From the We-Already-Knew-That department: A new study published in EMBO Reports confirms that being a middle author on a paper lessens your stature dramatically, even if the paper is published in a prestigious journal. "Our survey results showed that author names appearing near the beginning of the list of authors are perceived to have contributed more to the project," wrote Jonathan Wren of the Oklahoma Medical Research Foundation, first author on the paper, in a press release. Senior authors--those listed last--tend to maintain their standing no matter how many authors are listed in the byline.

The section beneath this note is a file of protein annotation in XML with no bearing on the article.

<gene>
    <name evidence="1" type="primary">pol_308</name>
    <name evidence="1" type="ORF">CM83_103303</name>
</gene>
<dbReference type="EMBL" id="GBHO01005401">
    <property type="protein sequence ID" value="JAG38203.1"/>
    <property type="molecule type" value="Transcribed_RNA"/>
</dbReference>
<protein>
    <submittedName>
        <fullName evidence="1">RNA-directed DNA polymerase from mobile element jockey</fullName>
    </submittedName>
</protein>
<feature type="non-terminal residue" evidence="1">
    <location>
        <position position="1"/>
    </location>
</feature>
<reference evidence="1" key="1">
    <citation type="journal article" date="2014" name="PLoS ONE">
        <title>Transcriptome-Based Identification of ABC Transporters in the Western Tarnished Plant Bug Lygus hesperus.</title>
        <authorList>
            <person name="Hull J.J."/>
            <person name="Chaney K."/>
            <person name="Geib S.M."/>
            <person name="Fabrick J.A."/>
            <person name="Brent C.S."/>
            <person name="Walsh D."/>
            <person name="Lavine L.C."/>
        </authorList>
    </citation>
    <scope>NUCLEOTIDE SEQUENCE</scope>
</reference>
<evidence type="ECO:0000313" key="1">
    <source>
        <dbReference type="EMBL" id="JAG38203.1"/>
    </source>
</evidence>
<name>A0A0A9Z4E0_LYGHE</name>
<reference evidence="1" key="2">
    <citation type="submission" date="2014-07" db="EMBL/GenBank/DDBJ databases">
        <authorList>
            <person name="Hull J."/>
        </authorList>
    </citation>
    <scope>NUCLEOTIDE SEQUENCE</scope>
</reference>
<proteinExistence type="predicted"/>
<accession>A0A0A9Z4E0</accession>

In case you were wondering, the authors least likely to get credit for the new study--those listed in the middle--are Katarzyna Z. Kozak of the Department of Internal Medicine, Exempla Saint Joseph Hospital, Denver, Colorado, Kathryn R. Johnson of the Department of Dermatology, Sara J. Deakyne the Department of Pediatrics, and Lisa M. Schilling of the Department of Medicine--all of University of Colorado, Aurora, Colorado. The last, senior, author is Robert P. Dellavalle of the Veterans Affairs Medical Center, University of Colorado, Denver, Colorado.
Though I obviously am in no position to question the author order on this paper, I can't resist pointing out that the first and last authors are both men and all the middle authors are women...
...which may go part way towards explaining why (from the same issue of the same journal):
Women are more likely to quit at the postdoc to principal investigator transition
Traditional Gender Roles Hold Back Female Scientists.